Optimal Health Part 2
December 26th, 2009
IIt’s unfortunate that most of us have been conditioned to breathe “into the chest”. This is not physiologic according to scientific studies. The lungs are divided into three zones, according to blood flow. Because of the inter-relationship of vascular and alveolar pressures and gravitational forces, the lung base receives the most blood flow. It makes sense then to take deep breaths using the diaphragm, with the expansion of the abdomen during inhalation and flattening during exhalation. This allows better interchange of gases. Also, try spending more time in natural surrounding such as parks, fields, forests, lakes and the beach where the air is also rich in negative ions (more on this later).
What about our water? Water, the so-called “elixir of life”, unfortunately, can not make the same claim nowadays. Not with the present state it’s in. Water has always had many uses such as drinking, cleaning, cooking, and even generating electricity. However, let’s concentrate on it’s most common use, which is drinking. The world’s water supply has been contaminated with agricultural, industrial and nuclear waste products. According to Consumer Reports magazine, more than 700 organic chemicals have been identified in drinking water. Thus, there is a need for water treatment. Sad to say, most if not all, municipally-treated water is still inadequately purified. Yes, water treatment does an excellent job of making water germ-free, but it fails miserably in removing toxic metals such as lead, which according to Richard Maas, Ph.D., associate professor of environmental studies, University of North Carolina, Asheville, affects roughly 20% of US households (other world figures, undetermined). Where does the lead come from? Most common sources of lead are lead-containing pipes or plumbing fixtures in your home or much less commonly, from lead pipes in the municipal water system.
Another major culprit is chlorine. Chlorine is placed into water by municipalities in order to purify it. Biologists have referred to chlorine as a xenoestrogen an “estrogen mimicker”. Estrogen is a hormone found in both women and men. It helps women maintain body fat in the areas of the hip, girdle, upper legs, and the chest. Because of its connection to estrogen, chlorine is a dangerous chemical to leave in your water and take into the body.
According to GreenPeace, the most dangerous contribution that chlorine gives to society is in the area of cancer. The risk of cancer increases when extra estrogen (xenoestrogens from the environment) is added to a woman’s stable hormonal environment. Chlorine has been proven to be the number one link to the number one cancer killer in woman, namely breast cancer. Testicular and colorectal cancers have also been linked to chlorine intake. GreenPeace acknowledges that chlorine compounds have been linked to suppression of the immune system and hormonal disruptions leading to declining sperm counts and male and female infertility.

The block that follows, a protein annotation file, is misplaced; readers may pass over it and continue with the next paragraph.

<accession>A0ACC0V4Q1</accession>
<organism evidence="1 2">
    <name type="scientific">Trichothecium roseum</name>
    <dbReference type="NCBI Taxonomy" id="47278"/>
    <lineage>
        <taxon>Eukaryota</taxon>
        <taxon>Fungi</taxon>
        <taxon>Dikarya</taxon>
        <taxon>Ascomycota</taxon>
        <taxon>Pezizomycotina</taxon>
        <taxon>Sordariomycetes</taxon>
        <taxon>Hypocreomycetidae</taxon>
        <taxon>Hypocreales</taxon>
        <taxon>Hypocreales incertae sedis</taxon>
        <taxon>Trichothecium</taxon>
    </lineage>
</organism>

The next question is, how do we get hold of pure water? People have been purchasing bottled water in droves, thinking that it is the best alternative to tap water. However, most water available commercially are just treated artesian/spring water. Then, consider the container that it comes in. Those that come in plastic could be dangerous especially if it’s been exposed to higher temperatures. This makes chemicals from the plastic leach into the water where they function in our bodies as xenoestrogens (again!). Another disadvantage of plastic water bottles is that most of it ends up in landfills, if they’re not recycled properly. Try to purchase water in glass containers if possible.
If these glass water bottles are not available, then look into getting a water purification system. There are different purification systems and these include carbon filtration, reverse osmosis, distillation, ozonation and ultraviolet sterilization. I’ve recently looked into systems that include electrolysis that may create an alkaline form of water as well.
There is also a danger in showering in chlorinated water. Chemists John Ashton and Professor Ronald Laura in a 1989 issue of Nature and Health magazine, have suggested that showering regularly in chlorine-treated water might reduce the oxygen transfer capacity of the lungs. There is a greater health danger from inhaling chlorine gas than from drinking chlorinated water. The amount of chloroform (most common trihalomethane in chlorinated water) inhaled or absorbed through the skin during a typical shower may be six times higher than that absorbed from chlorinated drinking water, according to International Health News. This can in part, be remedied by opening the windows or turning the exhaust system on during a shower. A whole-house water purification system and/or site-specific system (shower, under the sink) can also be used to help eliminate chlorine and other harmful chemicals from our water.